I’m very lucky. My grandparents came here after the Holocaust and worked hard to make life better. By luck of two generations, I haven’t had to worry about separation from family members, financial instability, and lack of opportunity. But, as a descendent of immigrants, I have always felt passionate about giving back to those less fortunate—I even had a childhood dream of becoming a child advocacy attorney.
For my first year after college, I had the privilege of working as an AmeriCorps teacher in the Excelsior District of San Francisco, teaching kids their ABCs, poetry, and how to kick a soccer ball. I watched them start as shy, fearful kids, and end the year standing proudly in their graduation gowns with their classmates, parents, and friends.
After AmeriCorps, I moved into advertising and marketing, but still felt as though something was missing. I discovered that missing piece when I became a court-appointed child advocate to a five-year-old boy named Mikey. Mikey was in the foster system, being raised by his paternal grandmother. I participated in Mikey’s representation in court and had input into the court’s recommendations. But more meaningfully, I spent time with Mikey, playing sports, celebrating birthdays, and just overall trying to provide him with a stable, normal childhood.
For the past year, I have had the privilege of spending my Thursday nights at Raphael House. Raphael House is a family home in the Tenderloin, which offers less fortunate families a safe haven and assistance to get them back on their feet through career development, job placement, mental health counseling, finance workshops, childcare services, and tutoring. To sum it up, Raphael House helps families stay together when times are hard.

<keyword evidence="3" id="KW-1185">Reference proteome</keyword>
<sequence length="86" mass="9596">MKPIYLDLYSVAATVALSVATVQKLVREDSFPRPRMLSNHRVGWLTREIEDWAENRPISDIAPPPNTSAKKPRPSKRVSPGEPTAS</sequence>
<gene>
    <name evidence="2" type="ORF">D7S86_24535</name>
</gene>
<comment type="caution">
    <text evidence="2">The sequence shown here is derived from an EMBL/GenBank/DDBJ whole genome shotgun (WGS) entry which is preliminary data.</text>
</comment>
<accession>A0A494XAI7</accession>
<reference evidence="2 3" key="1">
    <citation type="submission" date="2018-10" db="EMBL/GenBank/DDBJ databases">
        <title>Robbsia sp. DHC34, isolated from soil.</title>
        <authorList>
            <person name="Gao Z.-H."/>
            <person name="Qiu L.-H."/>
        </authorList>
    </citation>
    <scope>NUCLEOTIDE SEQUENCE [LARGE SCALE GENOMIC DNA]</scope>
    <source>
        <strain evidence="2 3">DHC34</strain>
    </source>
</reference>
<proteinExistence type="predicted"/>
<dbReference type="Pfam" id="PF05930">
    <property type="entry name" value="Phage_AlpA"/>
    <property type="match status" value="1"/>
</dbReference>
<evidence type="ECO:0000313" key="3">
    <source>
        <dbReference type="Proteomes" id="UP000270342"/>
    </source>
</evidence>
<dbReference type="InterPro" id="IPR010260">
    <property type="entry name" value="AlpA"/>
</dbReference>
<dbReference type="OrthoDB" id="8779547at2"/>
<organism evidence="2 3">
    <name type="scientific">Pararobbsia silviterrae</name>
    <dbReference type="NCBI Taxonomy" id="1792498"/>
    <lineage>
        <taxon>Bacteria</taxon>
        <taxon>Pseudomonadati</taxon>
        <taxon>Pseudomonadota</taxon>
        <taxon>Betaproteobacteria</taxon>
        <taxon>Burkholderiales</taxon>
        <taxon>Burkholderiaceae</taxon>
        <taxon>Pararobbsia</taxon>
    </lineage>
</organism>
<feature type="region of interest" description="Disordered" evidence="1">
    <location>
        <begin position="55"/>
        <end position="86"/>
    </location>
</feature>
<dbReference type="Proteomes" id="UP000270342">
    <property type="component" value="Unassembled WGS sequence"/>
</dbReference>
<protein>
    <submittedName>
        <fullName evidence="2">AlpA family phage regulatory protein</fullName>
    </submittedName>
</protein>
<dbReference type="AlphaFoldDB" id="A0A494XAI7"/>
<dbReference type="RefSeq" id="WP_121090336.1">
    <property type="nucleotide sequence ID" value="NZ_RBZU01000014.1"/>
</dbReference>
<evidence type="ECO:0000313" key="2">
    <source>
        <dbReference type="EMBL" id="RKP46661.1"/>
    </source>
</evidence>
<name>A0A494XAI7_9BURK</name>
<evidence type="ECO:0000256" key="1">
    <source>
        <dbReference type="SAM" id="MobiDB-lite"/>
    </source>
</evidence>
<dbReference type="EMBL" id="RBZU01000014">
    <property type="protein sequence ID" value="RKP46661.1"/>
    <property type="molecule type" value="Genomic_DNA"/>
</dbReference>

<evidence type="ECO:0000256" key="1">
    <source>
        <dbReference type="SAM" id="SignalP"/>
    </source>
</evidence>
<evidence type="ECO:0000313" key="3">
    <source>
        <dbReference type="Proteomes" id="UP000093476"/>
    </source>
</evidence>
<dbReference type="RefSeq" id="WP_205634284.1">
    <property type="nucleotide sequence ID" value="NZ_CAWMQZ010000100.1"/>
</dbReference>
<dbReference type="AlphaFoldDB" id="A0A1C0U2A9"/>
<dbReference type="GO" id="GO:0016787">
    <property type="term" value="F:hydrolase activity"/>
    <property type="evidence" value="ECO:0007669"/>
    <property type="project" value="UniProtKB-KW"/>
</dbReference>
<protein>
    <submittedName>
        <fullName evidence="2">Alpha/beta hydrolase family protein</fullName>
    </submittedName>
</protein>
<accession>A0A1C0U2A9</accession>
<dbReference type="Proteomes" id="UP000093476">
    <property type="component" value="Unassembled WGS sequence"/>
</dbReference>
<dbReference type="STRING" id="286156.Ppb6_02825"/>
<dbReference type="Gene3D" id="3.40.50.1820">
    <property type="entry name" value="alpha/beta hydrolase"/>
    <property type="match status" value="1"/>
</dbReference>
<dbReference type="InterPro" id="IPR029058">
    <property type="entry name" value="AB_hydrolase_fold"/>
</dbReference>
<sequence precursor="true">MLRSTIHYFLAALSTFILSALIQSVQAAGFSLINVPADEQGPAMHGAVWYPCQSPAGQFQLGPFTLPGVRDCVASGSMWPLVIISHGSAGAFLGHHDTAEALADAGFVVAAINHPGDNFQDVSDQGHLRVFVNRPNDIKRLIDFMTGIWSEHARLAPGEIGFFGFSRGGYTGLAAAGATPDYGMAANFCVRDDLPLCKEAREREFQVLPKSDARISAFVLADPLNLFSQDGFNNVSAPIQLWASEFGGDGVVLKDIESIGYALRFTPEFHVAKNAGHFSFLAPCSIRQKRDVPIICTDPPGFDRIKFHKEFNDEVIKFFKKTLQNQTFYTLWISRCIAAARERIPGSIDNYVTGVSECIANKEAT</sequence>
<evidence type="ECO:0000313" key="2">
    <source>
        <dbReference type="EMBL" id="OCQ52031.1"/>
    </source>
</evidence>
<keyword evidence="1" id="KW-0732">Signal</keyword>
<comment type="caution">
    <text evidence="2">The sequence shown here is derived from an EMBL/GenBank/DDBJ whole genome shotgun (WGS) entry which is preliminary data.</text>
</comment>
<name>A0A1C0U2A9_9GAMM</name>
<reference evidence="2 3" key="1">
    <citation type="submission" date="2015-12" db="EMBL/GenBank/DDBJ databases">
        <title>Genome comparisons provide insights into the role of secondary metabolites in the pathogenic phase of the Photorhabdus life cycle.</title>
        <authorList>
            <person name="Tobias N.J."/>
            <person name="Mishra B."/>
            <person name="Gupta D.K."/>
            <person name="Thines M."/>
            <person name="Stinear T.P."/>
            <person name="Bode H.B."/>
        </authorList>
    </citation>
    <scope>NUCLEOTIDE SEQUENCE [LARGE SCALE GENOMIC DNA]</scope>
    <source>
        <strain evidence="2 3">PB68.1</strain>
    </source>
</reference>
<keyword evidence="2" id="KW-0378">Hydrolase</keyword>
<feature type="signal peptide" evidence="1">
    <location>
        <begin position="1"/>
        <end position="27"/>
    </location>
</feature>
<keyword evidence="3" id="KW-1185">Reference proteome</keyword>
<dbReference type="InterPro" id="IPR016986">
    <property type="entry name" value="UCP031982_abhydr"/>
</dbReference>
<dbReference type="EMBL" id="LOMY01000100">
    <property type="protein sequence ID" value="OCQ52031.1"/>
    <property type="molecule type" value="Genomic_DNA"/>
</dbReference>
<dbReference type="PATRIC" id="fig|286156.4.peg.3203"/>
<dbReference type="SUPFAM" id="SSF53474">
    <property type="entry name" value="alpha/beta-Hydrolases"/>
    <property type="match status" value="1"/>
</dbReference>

The Toddler Time program at Raphael House. (Photo courtesy of Raphael House)
The Raphael House program I help with is Toddler Time—and it is the absolute best. Toddler Time is one hour every evening where parents can drop off their kids, ages three months to five years old, so they can focus on priorities—whether it’s updating their résumés, cleaning their rooms, prepping for a job interview, or making phone calls to catch up with family and friends. The hour with the kids consists of storytelling, dancing, singing, and arts and crafts. This is my favorite night of the week, and I often get more out of these nights than I give.
There are many opportunities to volunteer at Raphael House as a group or by yourself:
Similar to Raphael House, Firewood has a spirit of warmth, compassion, and kindness at its core, and provides a supportive, nurturing environment that feels a lot like home. I love that Firewood is built on a foundation that encourages philanthropy, and when I learned about the Season of Giving and Firewood in the Field pro bono initiatives, I knew this place was right for me. I’m grateful to be part of such a wonderful company!